Out of Africa

Collector shares passion for African art
By: Megan Wood The Press Tribune
-A +A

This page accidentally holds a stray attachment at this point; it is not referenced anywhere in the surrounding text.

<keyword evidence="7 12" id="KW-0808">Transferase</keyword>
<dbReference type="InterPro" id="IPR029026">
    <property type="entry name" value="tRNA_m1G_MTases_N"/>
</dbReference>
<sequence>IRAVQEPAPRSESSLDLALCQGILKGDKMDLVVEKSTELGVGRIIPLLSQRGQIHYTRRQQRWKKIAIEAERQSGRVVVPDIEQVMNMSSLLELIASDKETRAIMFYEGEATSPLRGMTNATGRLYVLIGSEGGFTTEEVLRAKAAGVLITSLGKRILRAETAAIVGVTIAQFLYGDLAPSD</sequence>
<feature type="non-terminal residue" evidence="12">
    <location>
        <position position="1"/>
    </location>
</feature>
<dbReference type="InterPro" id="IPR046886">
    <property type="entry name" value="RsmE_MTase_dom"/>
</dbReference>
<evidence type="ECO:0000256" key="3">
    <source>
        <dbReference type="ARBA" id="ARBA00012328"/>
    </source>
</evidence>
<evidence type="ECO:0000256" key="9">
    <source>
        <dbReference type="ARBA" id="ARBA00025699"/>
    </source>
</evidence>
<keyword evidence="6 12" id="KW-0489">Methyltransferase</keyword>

Robert Reece is homesick. Although he has lived in Granite Bay for several years, Africa will always be home to Reece and this month he is inviting the public to witness his home for themselves. A former flight manager for Pan American World Airways, Reece was transferred from Los Angeles to Nigeria in 1958. While staying in hotels throughout Nigeria, Kenya and Nairobi, Reece became transfixed by the artwork hanging in the vestibules. “One artist had an entire exhibit in the hotel I was staying at in Nairobi,” Reece said. “I fell in love with it at the beginning and admired it while I was staying there.” Wanting to know more about the art and the artist, Reece got in touch with the artist through the hotel management. “I had never seen anything like the drawings and sketches I saw and thought there could be a real mar-ket for it in the States,” Reece said. “I became their business manager and helped them sell their art and make a name for themselves.” For the next 47 years, Reece traveled back and forth between his home in Africa to the U.S. and mar-keted the African artists. As tokens of their gratitude, the artists gave Reece pieces of art, which he began collecting and is now displayed and for sale at Borders in Roseville. Border’s store manager Alex Telander said Reece’s collection was one of the most eclectic the store has ever had. “It looks like a real art installation and the pieces he chose are perfect,” Telander said. “It’s done a great job getting our customers to stop and really look at the art.” Telander said he was most impressed with Reece’s collection because of the wide range of styles and pieces from which he had to choose. “This is only a part of my collection. I kept some of my favorites and gave some to my family,” Reece said. “I’m getting on in life and wanted to share the art with the community for them to enjoy and have for themselves.” Audrey Morris who was in Roseville visiting family from Southern California was browsing the magazines for her flight home when the colorful batiks caught her eye. “I just had to come look at it closer. I’ve never seen anything like this before,” Morris said. “And the masks, they’re beautiful. I feel bad that I went shopping so much and don’t have room in my suit case now.” Reece’s collection will continue to be on display for the month of January but Telander said it was a matter of days before requests to purchase the pieces started coming in. “We already have a few that there is interest to purchase,” Telander said. “It’s hard not to get attached to some of the pieces.” Telander said his favorite was a collection of sketches of cheetahs lounging in the African brush. “The artist really captured the animal’s beauty and power,” Telander said. “They look very lifelike.” The collection on display ranges from pencil and ink sketches of animals in their natural habitat on the African tundra, colorful batiks, ebony wood carved masks and watercolors of ancient cave markings. Ask Reece about any of the pieces, and he’ll conjure up old memories of the artists and their work. Looking at the drawings of leopards and cheetahs, Reece remembers going with the artists on safari to capture the animals up close and personal. “They were right there,” Reece said. “Close enough for you to reach out and touch them and they were so beautiful. It was always so exciting and magnificent to go and watch the artists on safari.” At 85, Reece’s eyes still light up with a child-like sense of awe and wonder when he describes his home in Africa. Reece vividly remembers going on a bit of an adventure with artist Marigold Evans to hunt down cave drawings for her to sketch and later paint as replicas. “We had to crawl through rock caves and it was very narrow,” Reece said. “We would be gone for hours and my job was to hold the flashlight while she sketched. It was like watching history be discovered.” Know and go: Robert Reece’s collection of African wildlife art will be on display until the end of January. Pieces are available for purchase and vary in price from $50 to $1,000. Where: Borders, 2030 Douglas Blvd. Roseville For more information or 797-0421